Put On Your Black Dress: Belly’s Star Turns 30

Revisiting the band’s classic 1993 debut LP

Belly 1993 (Image: Sire/Reprise)

Sometimes, the immutable truth is that if you want a band you’re in to perform your songs, it needs to be your band.

An example of that truth — Belly’s Star –was released 30 years ago today. But before we talk abut the album itself, we need to talk about how it came to be.

The Pixies were always going to be Frank Blank’s band. Throwing Muses were always going to be Kristin Hersh’s. Thus, the Breeders came along. Outside of the cover of the Beatles’ “Happiness is a Warm Gun”, all of the songs on their debut Pod had been written all of in part by ex-Pixie Kim Deal.

Guitarist Tanya Donelly, who’d come from Throwing Muses, had co-written “Only in 3’s”, but was eager for more.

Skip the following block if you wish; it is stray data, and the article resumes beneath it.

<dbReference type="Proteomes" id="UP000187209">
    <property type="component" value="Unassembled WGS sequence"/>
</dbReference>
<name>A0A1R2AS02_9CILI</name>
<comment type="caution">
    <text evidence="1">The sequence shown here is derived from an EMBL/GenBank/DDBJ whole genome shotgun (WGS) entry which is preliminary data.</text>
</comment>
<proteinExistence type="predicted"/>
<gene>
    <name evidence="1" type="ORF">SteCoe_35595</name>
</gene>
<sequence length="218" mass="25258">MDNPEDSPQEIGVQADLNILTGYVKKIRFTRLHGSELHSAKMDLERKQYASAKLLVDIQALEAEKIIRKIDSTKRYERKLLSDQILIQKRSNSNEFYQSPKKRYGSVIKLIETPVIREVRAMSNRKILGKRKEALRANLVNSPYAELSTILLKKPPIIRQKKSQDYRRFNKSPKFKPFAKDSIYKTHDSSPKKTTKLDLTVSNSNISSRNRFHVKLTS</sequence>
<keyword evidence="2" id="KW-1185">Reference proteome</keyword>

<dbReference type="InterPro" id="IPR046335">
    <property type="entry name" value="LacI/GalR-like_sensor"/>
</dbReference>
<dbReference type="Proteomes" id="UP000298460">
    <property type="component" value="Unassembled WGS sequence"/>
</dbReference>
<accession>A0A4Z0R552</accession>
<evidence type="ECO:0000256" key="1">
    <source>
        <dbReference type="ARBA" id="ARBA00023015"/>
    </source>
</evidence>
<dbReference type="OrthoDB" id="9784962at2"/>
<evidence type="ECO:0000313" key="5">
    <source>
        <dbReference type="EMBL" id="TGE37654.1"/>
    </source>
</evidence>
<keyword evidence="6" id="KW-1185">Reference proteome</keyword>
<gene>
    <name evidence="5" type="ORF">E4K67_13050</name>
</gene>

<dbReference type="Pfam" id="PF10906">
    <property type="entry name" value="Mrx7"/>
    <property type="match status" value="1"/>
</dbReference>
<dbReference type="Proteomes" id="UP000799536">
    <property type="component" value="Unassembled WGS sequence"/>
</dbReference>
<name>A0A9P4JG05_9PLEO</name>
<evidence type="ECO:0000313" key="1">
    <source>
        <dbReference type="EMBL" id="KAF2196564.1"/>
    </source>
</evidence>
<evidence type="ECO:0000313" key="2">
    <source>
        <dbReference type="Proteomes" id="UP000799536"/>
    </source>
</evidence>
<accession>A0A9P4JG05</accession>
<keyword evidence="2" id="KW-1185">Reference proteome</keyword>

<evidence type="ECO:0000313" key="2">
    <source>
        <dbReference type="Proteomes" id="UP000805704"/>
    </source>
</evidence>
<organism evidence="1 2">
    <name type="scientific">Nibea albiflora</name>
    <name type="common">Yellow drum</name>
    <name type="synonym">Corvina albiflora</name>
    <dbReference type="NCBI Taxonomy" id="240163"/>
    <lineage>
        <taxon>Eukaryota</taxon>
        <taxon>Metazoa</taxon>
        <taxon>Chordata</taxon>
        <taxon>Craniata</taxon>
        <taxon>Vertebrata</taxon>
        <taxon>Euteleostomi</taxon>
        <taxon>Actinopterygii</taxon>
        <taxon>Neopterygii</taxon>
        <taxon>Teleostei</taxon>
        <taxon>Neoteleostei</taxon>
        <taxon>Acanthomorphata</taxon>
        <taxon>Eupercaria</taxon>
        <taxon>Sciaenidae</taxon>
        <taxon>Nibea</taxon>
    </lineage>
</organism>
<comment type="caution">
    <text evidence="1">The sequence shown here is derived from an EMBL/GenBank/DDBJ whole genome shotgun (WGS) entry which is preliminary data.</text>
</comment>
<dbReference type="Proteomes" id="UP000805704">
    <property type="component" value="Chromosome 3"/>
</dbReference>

She worked on a whole batch of songs. To this day, the label on those versions reads “Breeders demos.”

This was at a point where the lines between current and former bands weren’t clearly demarcated yet. Donelly had songs that she’d written for The Real Ramona that didn’t appear on it. As the Breeders started, Deal was still a Pixie.

The plan was for Pod’s follow-up to be centered around Donelly’s songs, but Deal was committed to being in the Pixies a little bit longer for their opening slots on U2’s Zoo TV tour.

Donelly was eager to record. So rather than wait, she left the Breeders to form her own band.

The mutual parting of ways happened without much rancor. As it turned out, Deal would hit a fertile writing patch of her own. That timed perfectly with the Pixies’ breakup. The result would be the band’s best and most successful album– Last Splash — which would be released in August, 1993.